Each year about 6 billion tons of CO2 is poured into the atmosphere. Studies show that the measured level is only 3 billion tons. About half the CO2 that goes into the atmosphere is being absorbed by the planet. The rest produces warming. Experiments in the canopies of the Amazon rainforest have shown that massive amounts (an average of 5 tons of Carbon, per hectare, per year or 6000 litres of petrol) of CO2 are being absorbed here, pushing the forest from a mature system into a growing system once more. Thus the Amazon functions as a carbon sink for the planet. CO2 is absorbed by the forest, and manifested as plant tissues. When these tissues die, decay allows the release of CO2 back into the atmosphere. So too, does burning. A small variation in both rainfall and warming can prohibit forests from being able to generate or sustain themselves. Measurements in the Amazon do show both of these anomalies. The threat is obviously that the Amazon can quickly change from being a carbon sink, to a carbon emitter. This represents the threat of a tipping point effect.

A recent documentary aired on the National Geographic channel (Climate Change: The Day The Oceans Boiled) points out that warming can bring about the destabilizing of hydrates, particularly in the arctic. Hydrates are locked into ice or held inert by cold and pressure under permafrost or the ocean floor. Hydrates contain fantastic amounts of CO2. The documentary goes on to show that the danger of these hydrates being released is not probable, it’s already happening. Satellite photos show massive chimneys of the stuff bubbling off the ocean floor, like subterranean gas field fires, like the one’s we saw during the first Gulf War in Kuwait.
Some models predict a rise of 8 degrees Celsius (of Arctic Ocean water) by the end of this century.
The documentary goes on to show that 55 million years ago, spontaneous releases (of hydrate) took global temperatures to 15 degrees Celsius higher than ‘human beings have ever experienced’. If this recurred, worldwide weather in large parts of the world would be extreme and unendurable.

Two Contrasting Views

The first view assumes that we can be certain about Climate Change. It is a fact that currently CO2 levels are 3 times higher than they have ever been measured (including the 400 000 year old ice core and mud measurements). There is a direct correlation between CO2 levels and air temperature. Changing CO2 levels coincide with Ice Ages, natural events that occur in cycles of both 100 000 years, and smaller events every 20 000 years. We are due for an Ice Age at present, and the Earth appears to have entered this phase since 1850. An Ice Age is preceded by a period of warming.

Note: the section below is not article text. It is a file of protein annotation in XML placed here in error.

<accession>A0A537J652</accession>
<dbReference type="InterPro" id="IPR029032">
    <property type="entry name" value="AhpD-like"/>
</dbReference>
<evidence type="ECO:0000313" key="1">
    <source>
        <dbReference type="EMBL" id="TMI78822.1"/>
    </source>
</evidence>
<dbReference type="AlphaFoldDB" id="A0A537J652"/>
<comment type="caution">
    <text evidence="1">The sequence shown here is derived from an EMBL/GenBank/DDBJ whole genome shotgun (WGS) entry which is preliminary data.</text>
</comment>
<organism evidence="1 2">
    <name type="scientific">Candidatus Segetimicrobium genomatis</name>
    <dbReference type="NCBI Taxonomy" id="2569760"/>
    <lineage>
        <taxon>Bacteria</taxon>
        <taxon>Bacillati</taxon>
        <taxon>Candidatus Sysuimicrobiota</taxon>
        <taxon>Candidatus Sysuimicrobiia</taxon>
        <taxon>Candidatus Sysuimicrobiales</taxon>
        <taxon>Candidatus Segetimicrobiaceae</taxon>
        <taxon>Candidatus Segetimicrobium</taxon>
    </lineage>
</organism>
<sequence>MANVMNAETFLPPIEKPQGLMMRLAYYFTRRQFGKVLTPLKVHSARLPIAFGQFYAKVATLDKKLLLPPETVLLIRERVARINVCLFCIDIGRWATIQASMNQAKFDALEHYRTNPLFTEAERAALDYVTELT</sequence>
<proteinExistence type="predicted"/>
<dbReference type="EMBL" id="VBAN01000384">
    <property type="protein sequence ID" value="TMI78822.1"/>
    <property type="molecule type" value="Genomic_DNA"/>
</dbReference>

During the last 105 years (oil was discovered in 1901) the planet has recycled approximately half its entire liquefied fossil fuel (oil) reservoirs, converting them into heat and gas through combustion in furnaces and automobiles. The cause of CO2 increases is manmade, but these escalations may be eclipsed by a trigger point (once warming reaches a critical level) that releases hydrates (these natural reservoirs have very high concentrations of CO2)and produces a catastrophic runaway effect., which. This massive exchange represents an unprecedented event, and how can we expect anything less than violent weather reactions of increasing intensity.

The second view is a humble one. Our knowledge of the environment is tiny. The information we have has been collected over an incredibly short period of time vis a vis the planet’s history. Carbon dioxide only represents a tiny proportion (less than 1%) of the atmosphere. The planet is in a natural warming period, and no one knows how much of that is natural, and how much is manmade.

What are we to make of these warnings and predictions? Assumptions are not inevitable, and research can guide change.
Perhaps human beings need to avoid the above distinction (between natural and manmade), and see themselves as ‘natural’, and thus part of the forces of nature. We are likely to see some remarkable and chilling changes in our lifetimes. We have a choice: to be consumers or custodians, but either way connected to this blue planet we call home.

*National Geographic: In Hot Water, by Chris Carroll, August 2005, p78-79
** Dox Productions, The Day The Oceans Boiled, narrated by Matthew Zajac, directed and produced by David Sington